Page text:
1920 July 28

Women May Wear One-Piece Swimsuits on Long Island, NY


The police chief of Long Beach, New York, on Long Island, announced on this day that women would be permitted to wear one-piece bathing suits, without either shoes or stockings. He added, however, that “there must be no immorality,” and that his officers “will see to that.” At the Rockaways, also on Long Island, a local magistrate issued an edict that people in bathing suits could not promenade on the streets or ride through town in automobiles.

The history of clothing, non-clothing (i.e., nudity), and personal grooming is filled with civil liberties themes. The key issue has always been power and control, as dominant groups have sought to control other groups. The history of women’s swimsuits in the 20th century is the story of a long battle over the control of women’s sexuality. In the 1960s, long hair among whites and Afros among African-Americans were political statements, and both groups ran into attempts to limit them. T-shirts with slogans, meanwhile, continue to raise First Amendment issues.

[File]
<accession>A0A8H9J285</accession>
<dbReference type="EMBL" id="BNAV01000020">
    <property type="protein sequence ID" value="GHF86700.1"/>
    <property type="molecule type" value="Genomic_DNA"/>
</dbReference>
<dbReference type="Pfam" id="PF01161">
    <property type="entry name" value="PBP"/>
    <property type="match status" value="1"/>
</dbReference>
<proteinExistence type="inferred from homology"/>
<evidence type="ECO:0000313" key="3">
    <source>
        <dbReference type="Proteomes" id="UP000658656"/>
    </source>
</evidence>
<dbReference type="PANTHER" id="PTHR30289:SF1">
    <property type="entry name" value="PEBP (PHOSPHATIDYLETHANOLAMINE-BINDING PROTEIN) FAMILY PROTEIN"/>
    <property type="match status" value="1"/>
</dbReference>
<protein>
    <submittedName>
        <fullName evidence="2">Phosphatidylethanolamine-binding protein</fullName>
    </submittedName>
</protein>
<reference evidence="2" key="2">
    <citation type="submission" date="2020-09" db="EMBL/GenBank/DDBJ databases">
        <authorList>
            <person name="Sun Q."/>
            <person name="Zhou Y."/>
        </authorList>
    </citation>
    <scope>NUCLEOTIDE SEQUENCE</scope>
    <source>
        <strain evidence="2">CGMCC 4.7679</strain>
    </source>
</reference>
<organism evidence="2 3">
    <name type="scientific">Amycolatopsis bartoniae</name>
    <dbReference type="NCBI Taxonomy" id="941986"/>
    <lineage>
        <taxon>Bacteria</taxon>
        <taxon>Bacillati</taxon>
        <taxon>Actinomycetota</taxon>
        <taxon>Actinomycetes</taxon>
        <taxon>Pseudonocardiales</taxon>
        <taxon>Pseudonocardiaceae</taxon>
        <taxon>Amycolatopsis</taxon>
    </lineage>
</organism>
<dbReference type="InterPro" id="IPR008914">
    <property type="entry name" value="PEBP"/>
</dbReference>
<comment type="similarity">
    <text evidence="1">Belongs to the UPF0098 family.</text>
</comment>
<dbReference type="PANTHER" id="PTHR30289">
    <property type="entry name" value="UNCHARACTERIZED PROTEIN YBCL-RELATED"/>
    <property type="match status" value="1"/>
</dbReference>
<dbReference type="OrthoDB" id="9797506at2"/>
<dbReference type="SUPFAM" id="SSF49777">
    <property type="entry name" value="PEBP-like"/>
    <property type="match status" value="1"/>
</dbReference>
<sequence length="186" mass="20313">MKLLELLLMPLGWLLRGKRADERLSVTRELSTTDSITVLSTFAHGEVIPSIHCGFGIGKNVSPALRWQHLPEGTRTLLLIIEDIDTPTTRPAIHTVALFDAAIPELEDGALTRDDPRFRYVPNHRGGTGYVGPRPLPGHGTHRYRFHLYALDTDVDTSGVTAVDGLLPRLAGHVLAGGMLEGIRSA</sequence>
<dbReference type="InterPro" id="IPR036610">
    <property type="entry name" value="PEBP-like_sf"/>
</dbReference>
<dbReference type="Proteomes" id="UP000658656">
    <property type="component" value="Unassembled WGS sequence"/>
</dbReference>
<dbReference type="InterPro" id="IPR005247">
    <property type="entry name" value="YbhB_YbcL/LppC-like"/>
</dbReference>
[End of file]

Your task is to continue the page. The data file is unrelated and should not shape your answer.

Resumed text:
See a related controversy over women’s swimwear at Atlantic City on June 16, 2001.

Learn more about the history of women’s swimwear: http://blog.lulus.com/fashion/fashion-era-the-evolution-of-swimsuits-over-the-years/

And more: Learn more about women’s fashion in the 1920s: Catherine Horwood, Keeping Up Appearances: Fashion and Class Between the Wars (2005)

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